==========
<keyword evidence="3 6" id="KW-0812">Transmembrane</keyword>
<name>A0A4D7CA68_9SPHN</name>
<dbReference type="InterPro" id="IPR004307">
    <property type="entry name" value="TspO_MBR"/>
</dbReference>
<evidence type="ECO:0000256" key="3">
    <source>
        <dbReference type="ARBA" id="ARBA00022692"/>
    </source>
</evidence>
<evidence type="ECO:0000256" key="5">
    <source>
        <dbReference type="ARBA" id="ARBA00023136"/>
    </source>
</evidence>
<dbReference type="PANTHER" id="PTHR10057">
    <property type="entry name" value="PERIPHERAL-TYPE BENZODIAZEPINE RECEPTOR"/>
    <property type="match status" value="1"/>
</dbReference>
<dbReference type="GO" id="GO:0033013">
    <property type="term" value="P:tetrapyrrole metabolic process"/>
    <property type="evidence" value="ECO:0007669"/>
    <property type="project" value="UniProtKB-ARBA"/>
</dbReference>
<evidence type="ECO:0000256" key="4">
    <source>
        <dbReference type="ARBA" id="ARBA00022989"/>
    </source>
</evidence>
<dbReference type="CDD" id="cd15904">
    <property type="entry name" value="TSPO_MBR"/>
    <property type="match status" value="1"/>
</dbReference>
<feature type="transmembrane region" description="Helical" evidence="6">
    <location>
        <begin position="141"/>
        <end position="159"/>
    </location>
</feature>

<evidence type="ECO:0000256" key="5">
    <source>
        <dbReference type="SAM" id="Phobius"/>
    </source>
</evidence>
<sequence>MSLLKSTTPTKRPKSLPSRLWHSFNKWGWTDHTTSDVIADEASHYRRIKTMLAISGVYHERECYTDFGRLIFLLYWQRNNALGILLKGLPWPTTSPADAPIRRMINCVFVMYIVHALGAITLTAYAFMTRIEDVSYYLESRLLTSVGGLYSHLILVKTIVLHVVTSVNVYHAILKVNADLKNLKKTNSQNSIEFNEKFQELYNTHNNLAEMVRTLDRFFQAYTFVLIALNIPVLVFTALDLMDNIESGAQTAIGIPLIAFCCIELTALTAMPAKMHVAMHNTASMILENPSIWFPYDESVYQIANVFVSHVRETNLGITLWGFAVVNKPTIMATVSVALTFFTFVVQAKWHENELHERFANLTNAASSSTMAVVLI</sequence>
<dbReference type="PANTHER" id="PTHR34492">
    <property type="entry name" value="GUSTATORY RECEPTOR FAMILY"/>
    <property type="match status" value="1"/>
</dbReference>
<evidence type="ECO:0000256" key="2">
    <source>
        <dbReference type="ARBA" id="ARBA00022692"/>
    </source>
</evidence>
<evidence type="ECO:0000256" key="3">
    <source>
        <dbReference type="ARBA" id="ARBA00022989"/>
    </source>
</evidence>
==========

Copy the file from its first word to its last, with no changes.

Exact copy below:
<keyword evidence="3 6" id="KW-0812">Transmembrane</keyword>
<name>A0A4D7CA68_9SPHN</name>
<dbReference type="InterPro" id="IPR004307">
    <property type="entry name" value="TspO_MBR"/>
</dbReference>
<evidence type="ECO:0000256" key="3">
    <source>
        <dbReference type="ARBA" id="ARBA00022692"/>
    </source>
</evidence>
<evidence type="ECO:0000256" key="5">
    <source>
        <dbReference type="ARBA" id="ARBA00023136"/>
    </source>
</evidence>
<dbReference type="PANTHER" id="PTHR10057">
    <property type="entry name" value="PERIPHERAL-TYPE BENZODIAZEPINE RECEPTOR"/>
    <property type="match status" value="1"/>
</dbReference>
<dbReference type="GO" id="GO:0033013">
    <property type="term" value="P:tetrapyrrole metabolic process"/>
    <property type="evidence" value="ECO:0007669"/>
    <property type="project" value="UniProtKB-ARBA"/>
</dbReference>
<evidence type="ECO:0000256" key="4">
    <source>
        <dbReference type="ARBA" id="ARBA00022989"/>
    </source>
</evidence>
<dbReference type="CDD" id="cd15904">
    <property type="entry name" value="TSPO_MBR"/>
    <property type="match status" value="1"/>
</dbReference>
<feature type="transmembrane region" description="Helical" evidence="6">
    <location>
        <begin position="141"/>
        <end position="159"/>
    </location>
</feature>

<evidence type="ECO:0000256" key="5">
    <source>
        <dbReference type="SAM" id="Phobius"/>
    </source>
</evidence>
<sequence>MSLLKSTTPTKRPKSLPSRLWHSFNKWGWTDHTTSDVIADEASHYRRIKTMLAISGVYHERECYTDFGRLIFLLYWQRNNALGILLKGLPWPTTSPADAPIRRMINCVFVMYIVHALGAITLTAYAFMTRIEDVSYYLESRLLTSVGGLYSHLILVKTIVLHVVTSVNVYHAILKVNADLKNLKKTNSQNSIEFNEKFQELYNTHNNLAEMVRTLDRFFQAYTFVLIALNIPVLVFTALDLMDNIESGAQTAIGIPLIAFCCIELTALTAMPAKMHVAMHNTASMILENPSIWFPYDESVYQIANVFVSHVRETNLGITLWGFAVVNKPTIMATVSVALTFFTFVVQAKWHENELHERFANLTNAASSSTMAVVLI</sequence>
<dbReference type="PANTHER" id="PTHR34492">
    <property type="entry name" value="GUSTATORY RECEPTOR FAMILY"/>
    <property type="match status" value="1"/>
</dbReference>
<evidence type="ECO:0000256" key="2">
    <source>
        <dbReference type="ARBA" id="ARBA00022692"/>
    </source>
</evidence>
<evidence type="ECO:0000256" key="3">
    <source>
        <dbReference type="ARBA" id="ARBA00022989"/>
    </source>
</evidence>